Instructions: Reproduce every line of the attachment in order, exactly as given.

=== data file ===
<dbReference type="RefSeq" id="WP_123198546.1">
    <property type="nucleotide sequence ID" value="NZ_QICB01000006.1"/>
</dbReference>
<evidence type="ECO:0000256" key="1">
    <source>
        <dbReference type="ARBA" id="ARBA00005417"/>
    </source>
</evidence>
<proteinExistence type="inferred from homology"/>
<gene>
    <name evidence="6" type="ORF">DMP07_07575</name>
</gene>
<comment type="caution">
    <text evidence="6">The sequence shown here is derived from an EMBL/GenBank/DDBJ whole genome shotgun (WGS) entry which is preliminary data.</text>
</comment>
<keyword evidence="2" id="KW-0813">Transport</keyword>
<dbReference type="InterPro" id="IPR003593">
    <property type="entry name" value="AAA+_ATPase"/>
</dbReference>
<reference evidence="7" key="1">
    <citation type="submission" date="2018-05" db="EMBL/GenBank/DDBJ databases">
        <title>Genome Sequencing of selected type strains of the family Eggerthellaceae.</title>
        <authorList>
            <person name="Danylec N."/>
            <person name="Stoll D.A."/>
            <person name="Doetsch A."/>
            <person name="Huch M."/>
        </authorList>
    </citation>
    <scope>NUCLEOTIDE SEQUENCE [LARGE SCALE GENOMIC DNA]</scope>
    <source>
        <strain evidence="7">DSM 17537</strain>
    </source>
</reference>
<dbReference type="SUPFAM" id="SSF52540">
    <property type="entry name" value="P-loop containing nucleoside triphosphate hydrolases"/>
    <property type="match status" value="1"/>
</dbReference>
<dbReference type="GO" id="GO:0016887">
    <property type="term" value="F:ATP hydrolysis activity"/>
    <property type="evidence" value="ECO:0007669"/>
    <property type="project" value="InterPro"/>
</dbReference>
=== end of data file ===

<dbReference type="RefSeq" id="WP_123198546.1">
    <property type="nucleotide sequence ID" value="NZ_QICB01000006.1"/>
</dbReference>
<evidence type="ECO:0000256" key="1">
    <source>
        <dbReference type="ARBA" id="ARBA00005417"/>
    </source>
</evidence>
<proteinExistence type="inferred from homology"/>
<gene>
    <name evidence="6" type="ORF">DMP07_07575</name>
</gene>
<comment type="caution">
    <text evidence="6">The sequence shown here is derived from an EMBL/GenBank/DDBJ whole genome shotgun (WGS) entry which is preliminary data.</text>
</comment>
<keyword evidence="2" id="KW-0813">Transport</keyword>
<dbReference type="InterPro" id="IPR003593">
    <property type="entry name" value="AAA+_ATPase"/>
</dbReference>
<reference evidence="7" key="1">
    <citation type="submission" date="2018-05" db="EMBL/GenBank/DDBJ databases">
        <title>Genome Sequencing of selected type strains of the family Eggerthellaceae.</title>
        <authorList>
            <person name="Danylec N."/>
            <person name="Stoll D.A."/>
            <person name="Doetsch A."/>
            <person name="Huch M."/>
        </authorList>
    </citation>
    <scope>NUCLEOTIDE SEQUENCE [LARGE SCALE GENOMIC DNA]</scope>
    <source>
        <strain evidence="7">DSM 17537</strain>
    </source>
</reference>
<dbReference type="SUPFAM" id="SSF52540">
    <property type="entry name" value="P-loop containing nucleoside triphosphate hydrolases"/>
    <property type="match status" value="1"/>
</dbReference>
<dbReference type="GO" id="GO:0016887">
    <property type="term" value="F:ATP hydrolysis activity"/>
    <property type="evidence" value="ECO:0007669"/>
    <property type="project" value="InterPro"/>
</dbReference>